Time Management

Stephen Grimes

Last week, Sir Alex Ferguson celebrated his 25th anniversary at the helm of Manchester United, an accomplishment that he called a “fairytale” and given the recent climate in Premiership football this will not occur again for a long time, if ever. Unfortunately, Steve Kean’s term in office so far reads more like a horror story than fairytale and he is struggling under the inevitable pressure accompanying any Premiership manager who’s side props up the foot of the table.


Kean’s Blackburn side have been in a buoyant mood recently after a run of encouraging results. Their last fixture saw them come up against a Chelsea team who were having their own mini crisis and needed to stop their run off two straight defeats. Despite Blackburn’s spirited effort, it was Chelsea who ran out winners with a narrow 1-0 victory and the reaction from Andre Villas-Boas at the full time whistle showed that pressure at the top of the table is just as intense as the bottom.


Steve Kean must be feeling a little like Bill Murray in ‘Groundhog Day’ this season as it has become a recurring sight at Ewood Park to see Blackburn Rovers fans’ protests before and after each game. But, with a stiff upper lip, Kean is rolling with the punches and taking it all in his stride with the strength of the boardroom behind him. The protests were taken to the extreme last weekend with a group of supporters paying to hire a plane to fly over Ewood Park trailing a banner reading ‘Steve Kean out’. This stunt proved useless as Kean admitted not seeing it, presumably more concerned with the game at hand.


Things are indisputably different now to how they were in Kean’s playing days. One disturbing trait of the modern game is the way in which managers are treated as a commodity, discarded after they are considered to have past the point of being useful. So far this season however no manager has been sacked and, with what happened at Ewood Park last Saturday, this shows how much more vocal fans are in expressing their concerns these days. Whilst on one hand highlighting their passion, on the other hand it is a key factor in unsettling the dressing room. For now, Kean has the backing of his players but with the Premier League big guns flexing their financial muscle, it makes the Rovers fans agitated, feeling that their club needs to do the same.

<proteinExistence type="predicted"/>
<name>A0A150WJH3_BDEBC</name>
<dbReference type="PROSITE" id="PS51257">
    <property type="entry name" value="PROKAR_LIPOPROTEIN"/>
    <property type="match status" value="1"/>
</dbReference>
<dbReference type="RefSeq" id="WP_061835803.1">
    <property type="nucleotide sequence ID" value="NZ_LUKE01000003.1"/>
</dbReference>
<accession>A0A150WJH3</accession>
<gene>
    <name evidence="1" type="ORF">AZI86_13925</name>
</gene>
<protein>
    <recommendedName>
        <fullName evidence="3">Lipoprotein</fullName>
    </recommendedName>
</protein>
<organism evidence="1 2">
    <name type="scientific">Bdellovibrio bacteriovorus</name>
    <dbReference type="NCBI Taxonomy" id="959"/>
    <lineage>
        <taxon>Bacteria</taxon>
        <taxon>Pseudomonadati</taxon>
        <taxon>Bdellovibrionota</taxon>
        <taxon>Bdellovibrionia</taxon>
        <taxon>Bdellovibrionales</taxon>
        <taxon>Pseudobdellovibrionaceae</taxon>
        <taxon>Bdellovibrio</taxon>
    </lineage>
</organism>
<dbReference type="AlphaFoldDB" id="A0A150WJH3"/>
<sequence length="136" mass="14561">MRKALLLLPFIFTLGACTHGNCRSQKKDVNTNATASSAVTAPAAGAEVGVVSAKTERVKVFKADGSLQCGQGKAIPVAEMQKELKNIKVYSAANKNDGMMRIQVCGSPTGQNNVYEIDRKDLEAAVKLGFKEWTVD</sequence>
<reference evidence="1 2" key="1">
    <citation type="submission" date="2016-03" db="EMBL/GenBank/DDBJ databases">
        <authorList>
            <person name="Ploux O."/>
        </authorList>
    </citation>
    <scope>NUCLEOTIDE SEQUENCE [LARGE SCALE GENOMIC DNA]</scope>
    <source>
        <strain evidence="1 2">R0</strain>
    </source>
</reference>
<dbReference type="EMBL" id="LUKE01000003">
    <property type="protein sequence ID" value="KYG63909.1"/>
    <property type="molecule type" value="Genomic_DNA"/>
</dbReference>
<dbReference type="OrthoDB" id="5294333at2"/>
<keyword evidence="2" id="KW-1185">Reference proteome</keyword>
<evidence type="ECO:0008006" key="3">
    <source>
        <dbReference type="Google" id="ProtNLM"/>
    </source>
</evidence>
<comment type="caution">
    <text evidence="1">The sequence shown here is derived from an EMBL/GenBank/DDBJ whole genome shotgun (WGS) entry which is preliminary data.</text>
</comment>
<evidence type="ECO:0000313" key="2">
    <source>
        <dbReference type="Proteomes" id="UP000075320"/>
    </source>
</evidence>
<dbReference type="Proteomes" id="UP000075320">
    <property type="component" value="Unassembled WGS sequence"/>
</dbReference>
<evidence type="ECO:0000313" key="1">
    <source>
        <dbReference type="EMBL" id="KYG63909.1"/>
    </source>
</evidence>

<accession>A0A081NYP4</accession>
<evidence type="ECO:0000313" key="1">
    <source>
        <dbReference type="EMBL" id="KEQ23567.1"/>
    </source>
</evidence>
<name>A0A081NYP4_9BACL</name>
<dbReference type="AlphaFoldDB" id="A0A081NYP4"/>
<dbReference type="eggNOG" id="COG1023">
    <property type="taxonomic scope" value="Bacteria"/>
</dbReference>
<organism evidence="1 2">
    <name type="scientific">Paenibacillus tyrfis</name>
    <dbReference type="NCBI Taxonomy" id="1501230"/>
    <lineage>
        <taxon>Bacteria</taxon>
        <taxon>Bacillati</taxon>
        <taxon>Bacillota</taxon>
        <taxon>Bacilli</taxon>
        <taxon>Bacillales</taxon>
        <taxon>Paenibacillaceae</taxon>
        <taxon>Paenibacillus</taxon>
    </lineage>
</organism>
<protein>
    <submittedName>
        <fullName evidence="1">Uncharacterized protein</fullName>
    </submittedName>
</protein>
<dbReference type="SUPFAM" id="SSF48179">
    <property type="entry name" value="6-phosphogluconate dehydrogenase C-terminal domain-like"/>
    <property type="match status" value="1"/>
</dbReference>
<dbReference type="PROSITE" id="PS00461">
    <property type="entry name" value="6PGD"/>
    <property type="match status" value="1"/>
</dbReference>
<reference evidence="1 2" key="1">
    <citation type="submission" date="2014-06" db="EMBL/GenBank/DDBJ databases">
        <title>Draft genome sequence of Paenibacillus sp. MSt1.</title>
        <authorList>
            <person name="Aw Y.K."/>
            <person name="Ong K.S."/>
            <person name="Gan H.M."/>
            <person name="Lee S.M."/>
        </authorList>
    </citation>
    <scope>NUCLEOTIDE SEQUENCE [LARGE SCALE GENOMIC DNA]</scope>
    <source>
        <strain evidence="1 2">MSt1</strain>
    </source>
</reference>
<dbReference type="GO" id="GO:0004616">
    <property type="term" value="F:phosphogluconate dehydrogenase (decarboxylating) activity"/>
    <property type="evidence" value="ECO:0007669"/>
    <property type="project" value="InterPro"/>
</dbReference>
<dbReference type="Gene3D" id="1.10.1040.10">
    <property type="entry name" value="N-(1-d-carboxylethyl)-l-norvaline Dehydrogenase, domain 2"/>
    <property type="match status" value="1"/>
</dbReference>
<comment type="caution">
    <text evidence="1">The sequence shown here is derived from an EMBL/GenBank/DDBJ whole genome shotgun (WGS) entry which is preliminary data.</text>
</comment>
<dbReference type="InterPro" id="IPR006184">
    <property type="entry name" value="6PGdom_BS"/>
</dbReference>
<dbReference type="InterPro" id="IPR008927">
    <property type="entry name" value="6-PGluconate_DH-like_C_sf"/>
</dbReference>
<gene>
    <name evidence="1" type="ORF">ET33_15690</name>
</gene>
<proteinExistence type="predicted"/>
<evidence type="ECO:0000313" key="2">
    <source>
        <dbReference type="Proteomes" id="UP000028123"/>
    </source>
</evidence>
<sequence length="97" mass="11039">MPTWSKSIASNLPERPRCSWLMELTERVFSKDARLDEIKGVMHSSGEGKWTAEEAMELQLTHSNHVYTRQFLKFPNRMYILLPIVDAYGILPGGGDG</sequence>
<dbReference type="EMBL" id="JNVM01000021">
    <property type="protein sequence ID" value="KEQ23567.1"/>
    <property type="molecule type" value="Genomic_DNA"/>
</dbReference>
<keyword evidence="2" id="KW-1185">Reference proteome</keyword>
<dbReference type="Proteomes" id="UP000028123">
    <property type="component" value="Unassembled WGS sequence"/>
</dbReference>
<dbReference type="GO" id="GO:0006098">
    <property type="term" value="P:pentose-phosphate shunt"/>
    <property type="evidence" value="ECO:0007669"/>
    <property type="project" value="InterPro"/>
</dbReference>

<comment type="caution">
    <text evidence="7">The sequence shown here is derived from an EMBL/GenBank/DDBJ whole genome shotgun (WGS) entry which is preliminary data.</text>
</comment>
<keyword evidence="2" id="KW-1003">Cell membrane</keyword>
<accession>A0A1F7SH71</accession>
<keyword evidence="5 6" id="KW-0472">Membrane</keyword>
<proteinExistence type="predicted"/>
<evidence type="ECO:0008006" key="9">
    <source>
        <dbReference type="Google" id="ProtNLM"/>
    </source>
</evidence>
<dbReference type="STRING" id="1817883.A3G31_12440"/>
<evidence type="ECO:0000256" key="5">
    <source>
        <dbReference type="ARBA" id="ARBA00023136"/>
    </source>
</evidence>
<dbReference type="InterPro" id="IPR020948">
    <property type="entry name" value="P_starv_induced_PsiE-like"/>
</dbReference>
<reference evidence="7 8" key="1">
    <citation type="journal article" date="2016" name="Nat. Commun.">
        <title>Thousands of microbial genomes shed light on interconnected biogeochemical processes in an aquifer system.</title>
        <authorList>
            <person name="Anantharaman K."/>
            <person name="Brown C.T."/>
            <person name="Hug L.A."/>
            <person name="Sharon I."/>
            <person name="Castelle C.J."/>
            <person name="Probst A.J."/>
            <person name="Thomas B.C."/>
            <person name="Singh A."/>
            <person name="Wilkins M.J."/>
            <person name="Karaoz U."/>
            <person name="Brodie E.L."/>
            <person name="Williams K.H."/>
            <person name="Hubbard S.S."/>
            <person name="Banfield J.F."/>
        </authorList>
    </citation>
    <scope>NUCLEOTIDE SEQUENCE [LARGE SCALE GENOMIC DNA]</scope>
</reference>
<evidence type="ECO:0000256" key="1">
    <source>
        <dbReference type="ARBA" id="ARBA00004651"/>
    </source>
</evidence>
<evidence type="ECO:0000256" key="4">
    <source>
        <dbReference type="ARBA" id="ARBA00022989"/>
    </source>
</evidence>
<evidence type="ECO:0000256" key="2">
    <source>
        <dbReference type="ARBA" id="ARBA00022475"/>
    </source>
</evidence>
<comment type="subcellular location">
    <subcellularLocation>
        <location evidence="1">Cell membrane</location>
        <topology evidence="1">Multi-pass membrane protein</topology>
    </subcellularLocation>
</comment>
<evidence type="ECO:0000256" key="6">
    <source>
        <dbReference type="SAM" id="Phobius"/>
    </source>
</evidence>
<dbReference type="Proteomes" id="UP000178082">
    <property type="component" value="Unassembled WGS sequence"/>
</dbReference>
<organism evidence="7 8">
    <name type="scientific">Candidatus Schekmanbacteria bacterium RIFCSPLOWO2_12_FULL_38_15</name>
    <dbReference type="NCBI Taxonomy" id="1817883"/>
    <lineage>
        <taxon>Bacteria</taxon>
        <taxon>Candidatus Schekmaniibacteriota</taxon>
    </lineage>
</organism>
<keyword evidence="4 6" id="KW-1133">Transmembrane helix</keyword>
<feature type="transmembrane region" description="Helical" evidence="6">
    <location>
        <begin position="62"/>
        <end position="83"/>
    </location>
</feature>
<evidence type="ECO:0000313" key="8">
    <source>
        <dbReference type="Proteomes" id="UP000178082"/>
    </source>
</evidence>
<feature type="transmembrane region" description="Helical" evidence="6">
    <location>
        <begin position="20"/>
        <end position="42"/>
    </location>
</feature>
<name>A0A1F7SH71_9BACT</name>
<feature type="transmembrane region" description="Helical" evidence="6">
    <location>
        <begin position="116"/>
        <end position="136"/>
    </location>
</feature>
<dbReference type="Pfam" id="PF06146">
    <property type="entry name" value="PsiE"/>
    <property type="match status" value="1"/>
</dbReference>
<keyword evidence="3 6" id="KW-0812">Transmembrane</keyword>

The club’s owners, Venky’s are sticking by Steve Kean, giving him the opportunity to build his squad and get them playing his style of football. This was seen at both Manchester City and Chelsea, if one manager doesn’t produce results, they are removed and replaced with a ‘bigger’ name, simply because they can. A couple of million pounds spent on compensation and new players will not make a dent in the tycoon’s wallets, they simply see it as a hobby. It could be argued that if Chelsea had stuck by Carlo Ancelotti rather than bringing in Andre Villas-Boas, they may have been higher up the table pushing the two Manchester clubs for this year’s title. So let us hope that the Venky’s are playing the long game rather than seeking instant success.


With over half of the Premier League teams owned by foreign investors they want to see a return as quickly as possible, putting strain on the lesser teams around them to succeed no matter where they sit in the league. The teams currently sat at the bottom of the table are Wigan, Blackburn, Bolton and until recently, Wolverhampton. Their respective managers, Roberto Martinez and Mick McCarthy have both been involved in relegation scraps and have survived to keep their jobs, whereas at the top of the pile, the likes of Ancelotti and Mark Hughes were sacked for not winning enough.


I don’t believe that Steve Kean’s job is completely safe, far from it. But the way Blackburn’s season has started it seems that they too will be involved in a their own relegation battle. Their most realistic, although still far fetched, chance of winning anything this year is the Carling Cup, or at least reaching the semi finals. Therefore Kean’s focus should lie on securing Rovers future in the Premier League and then kick on from there next season to stand any chance of keeping his job.


Football is a cruel and unpredictable mistress and Kean’s number could be up at any time.  For now though he has the backing of the board, and historically, success has been built on continuity. I’m not saying Kean is on the cusp of something special at Blackburn but it is well documented that Sir Alex Ferguson was himself subject of increasing scrutiny from above until one fateful Mark Robins goal turned his fortunes around and he went on to win the FA Cup that very year and as they say the rest is history.



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